val bindings : ('k, 'v) t -> ('k * 'v) list
end
```
Note how `Map.t` is parameterized on two types, `'k` and `'v`, which are written
in parentheses and separated by commas. Although `('k, 'v)` might look like a
pair of values, it is not: it is a syntax for writing multiple type variables.
Recall that association lists are lists of pairs, where the first element of
each pair is a key, and the second element is the value it binds. For example,
here is an association list that maps some well-known names to an approximation
of their numeric value:
```
[("pi", 3.14); ("e", 2.718); ("phi", 1.618)]
```
Naturally we can implement the `Map` module type with association lists:
```{code-cell} ocaml
module AssocListMap : Map = struct
(** The list [(k1, v1); ...; (kn, vn)] binds key [ki] to value [vi].
If a key appears more than once in the list, it is bound to the
the left-most occurrence in the list. *)
type ('k, 'v) t = ('k * 'v) list
let empty = []
let insert k v m = (k, v) :: m
let lookup k m = List.assoc k m
let keys m = List.(m |> map fst |> sort_uniq Stdlib.compare)
let bindings m = m |> keys |> List.map (fun k -> (k, lookup k m))
end
```
This implementation of maps is persistent. For example, adding a new
binding to the map `m` below does not change `m` itself:
```{code-cell} ocaml
open AssocListMap
let m = empty |> insert "pi" 3.14 |> insert "e" 2.718
let m' = m |> insert "phi" 1.618
let b = bindings m
let b' = bindings m'
```
The `insert` operation is constant time, which is great. But the `lookup`
operation is linear time. It's possible to do much better than that. In a later
chapter, we'll see how to do better. Logarithmic-time performance is achievable
with balanced binary trees, and something like constant-time performance with
hash tables. Neither of those, however, achieves the simplicity of the code
above.
The `bindings` operation is complicated by potential duplicate keys in the list.
It uses a `keys` helper function to extract the unique list of keys with the
help of library function `List.sort_uniq`. That function sorts an input list and
in the process discards duplicates. It requires a comparison function as input.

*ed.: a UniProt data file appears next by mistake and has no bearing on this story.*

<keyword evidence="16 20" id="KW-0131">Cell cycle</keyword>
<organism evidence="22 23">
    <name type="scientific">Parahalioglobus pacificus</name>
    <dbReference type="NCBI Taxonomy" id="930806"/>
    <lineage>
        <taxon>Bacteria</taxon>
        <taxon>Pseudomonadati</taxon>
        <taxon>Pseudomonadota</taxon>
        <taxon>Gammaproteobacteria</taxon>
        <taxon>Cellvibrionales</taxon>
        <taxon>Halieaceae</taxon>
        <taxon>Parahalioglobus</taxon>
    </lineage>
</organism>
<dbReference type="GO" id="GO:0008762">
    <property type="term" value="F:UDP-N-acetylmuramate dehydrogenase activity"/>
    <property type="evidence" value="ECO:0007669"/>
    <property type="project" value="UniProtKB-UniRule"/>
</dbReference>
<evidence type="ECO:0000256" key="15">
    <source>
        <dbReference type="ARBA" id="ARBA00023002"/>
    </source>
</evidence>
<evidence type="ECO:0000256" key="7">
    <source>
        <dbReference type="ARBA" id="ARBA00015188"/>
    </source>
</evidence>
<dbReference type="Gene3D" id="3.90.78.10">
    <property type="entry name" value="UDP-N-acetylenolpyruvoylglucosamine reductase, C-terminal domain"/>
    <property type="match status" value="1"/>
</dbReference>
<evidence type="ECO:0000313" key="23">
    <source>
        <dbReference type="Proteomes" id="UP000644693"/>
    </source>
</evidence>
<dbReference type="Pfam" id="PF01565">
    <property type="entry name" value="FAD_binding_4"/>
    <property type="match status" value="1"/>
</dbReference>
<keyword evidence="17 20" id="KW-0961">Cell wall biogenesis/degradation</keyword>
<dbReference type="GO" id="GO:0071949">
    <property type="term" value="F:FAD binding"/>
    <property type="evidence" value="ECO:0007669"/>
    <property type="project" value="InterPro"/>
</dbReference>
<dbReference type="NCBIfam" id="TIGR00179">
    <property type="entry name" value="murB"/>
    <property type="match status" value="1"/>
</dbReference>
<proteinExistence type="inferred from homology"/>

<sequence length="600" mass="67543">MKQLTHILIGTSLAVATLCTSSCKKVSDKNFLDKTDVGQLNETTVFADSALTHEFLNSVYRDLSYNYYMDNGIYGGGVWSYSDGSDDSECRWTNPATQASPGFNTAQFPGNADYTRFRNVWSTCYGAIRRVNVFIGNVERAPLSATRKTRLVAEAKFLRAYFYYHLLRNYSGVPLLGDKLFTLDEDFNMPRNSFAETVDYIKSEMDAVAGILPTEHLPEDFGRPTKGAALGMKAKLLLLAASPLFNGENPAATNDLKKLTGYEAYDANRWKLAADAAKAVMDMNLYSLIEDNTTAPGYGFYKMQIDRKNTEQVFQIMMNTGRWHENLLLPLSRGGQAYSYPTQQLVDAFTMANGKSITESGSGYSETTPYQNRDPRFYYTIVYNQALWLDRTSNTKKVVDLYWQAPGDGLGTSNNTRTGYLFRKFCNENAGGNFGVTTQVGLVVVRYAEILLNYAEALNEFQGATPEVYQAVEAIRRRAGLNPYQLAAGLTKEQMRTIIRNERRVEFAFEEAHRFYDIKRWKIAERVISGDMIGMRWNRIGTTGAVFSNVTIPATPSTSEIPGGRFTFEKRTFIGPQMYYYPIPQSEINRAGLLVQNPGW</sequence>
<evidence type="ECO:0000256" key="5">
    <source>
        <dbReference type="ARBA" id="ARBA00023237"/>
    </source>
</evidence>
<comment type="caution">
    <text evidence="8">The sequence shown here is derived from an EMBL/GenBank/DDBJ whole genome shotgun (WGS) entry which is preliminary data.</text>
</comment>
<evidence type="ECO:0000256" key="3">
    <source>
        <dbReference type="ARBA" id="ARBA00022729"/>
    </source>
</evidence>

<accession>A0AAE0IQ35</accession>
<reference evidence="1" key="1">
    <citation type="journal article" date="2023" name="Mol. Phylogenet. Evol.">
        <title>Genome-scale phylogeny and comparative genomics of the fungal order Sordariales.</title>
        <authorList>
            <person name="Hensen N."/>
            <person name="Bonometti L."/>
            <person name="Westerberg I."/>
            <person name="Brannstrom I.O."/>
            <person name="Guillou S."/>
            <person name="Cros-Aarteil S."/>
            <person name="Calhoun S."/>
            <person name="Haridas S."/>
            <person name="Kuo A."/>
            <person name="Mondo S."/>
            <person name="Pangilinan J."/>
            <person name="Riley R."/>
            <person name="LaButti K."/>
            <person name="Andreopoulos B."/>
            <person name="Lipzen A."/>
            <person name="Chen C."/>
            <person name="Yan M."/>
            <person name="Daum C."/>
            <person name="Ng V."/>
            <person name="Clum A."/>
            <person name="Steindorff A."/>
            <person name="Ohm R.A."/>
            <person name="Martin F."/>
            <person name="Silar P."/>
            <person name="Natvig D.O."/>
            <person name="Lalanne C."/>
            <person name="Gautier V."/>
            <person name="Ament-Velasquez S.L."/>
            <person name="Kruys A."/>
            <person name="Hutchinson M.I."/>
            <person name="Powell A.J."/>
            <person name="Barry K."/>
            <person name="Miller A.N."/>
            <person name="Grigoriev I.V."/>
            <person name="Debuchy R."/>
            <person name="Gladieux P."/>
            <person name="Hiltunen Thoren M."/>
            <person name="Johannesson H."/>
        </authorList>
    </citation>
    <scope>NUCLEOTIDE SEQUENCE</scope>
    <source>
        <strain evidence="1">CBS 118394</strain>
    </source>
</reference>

```{note}
A comparison function must return 0 if its arguments compare as equal, a
positive integer if the first is greater, and a negative integer if the first is
smaller.
```
Here we use the standard library's comparison function `Stdlib.compare`, which
behaves essentially the same as the built-in comparison operators `=`, `<`, `>`,
etc. Custom comparison functions are useful if you want to have a relaxed notion
of what being a duplicate means. For example, maybe you'd like to ignore the
case of strings, or the sign of a number, etc.
The running time of `List.sort_uniq` is linearithmic, and it produces a linear
number of keys as output. For each of those keys, we do a linear-time lookup
operation. So the total running time of `bindings` is $O(n \log n) + O(n) \cdot
O(n)$, which is $O(n^2)$. We can definitely do better than that with
more advanced data structures.
Actually we can have a constant-time `bindings` operation even with association
lists, if we are willing to pay for a linear-time `insert` operation:
```{code-cell} ocaml
module UniqAssocListMap : Map = struct
(** The list [(k1, v1); ...; (kn, vn)] binds key [ki] to value [vi].
No duplicate keys may occur. *)
type ('k, 'v) t = ('k * 'v) list
let empty = []
let insert k v m = (k, v) :: List.remove_assoc k m
let lookup k m = List.assoc k m
let bindings m = m
end
```
That implementation removes any duplicate binding of `k` before inserting
a new binding.
## Sets
Here is a module type for sets. There are many other operations a set data
structure might be expected to support, but these will suffice for now.
```{code-cell} ocaml
module type Set = sig
(** ['a t] is the type of sets whose elements are of type ['a]. *)
type 'a t
(** [empty] is the empty set *)
val empty : 'a t
(** [mem x s] is whether [x] is an element of [s]. *)
val mem : 'a -> 'a t -> bool
(** [add x s] is the set that contains [x] and all the elements of [s]. *)
val add : 'a -> 'a t -> 'a t
(** [elements s] is a list containing the elements of [s]. No guarantee
is made about the ordering of that list, but each is guaranteed to
be unique. *)
val elements : 'a t -> 'a list
end
```
Here's an implementation of that interface using a list to represent the set.
This implementation ensures that the list never contains any duplicate elements,
since sets themselves do not:
```{code-cell} ocaml
module UniqListSet : Set = struct
type 'a t = 'a list
let empty = []
let mem = List.mem
let add x s = if mem x s then s else x :: s
let elements = Fun.id
end
```
Note how `add` ensures that the representation never contains any duplicates, so
the implementation of `elements` is easy. Of course, that comes with the
tradeoff of `add` being linear time.
Here's a second implementation, which permits duplicates in the list:
```{code-cell} ocaml
module ListSet : Set = struct
type 'a t = 'a list
let empty = []
let mem = List.mem
let add = List.cons
let elements s = List.sort_uniq Stdlib.compare s
end
```
In that implementation, the `add` operation is now constant time, and the
`elements` operation is linearithmic time.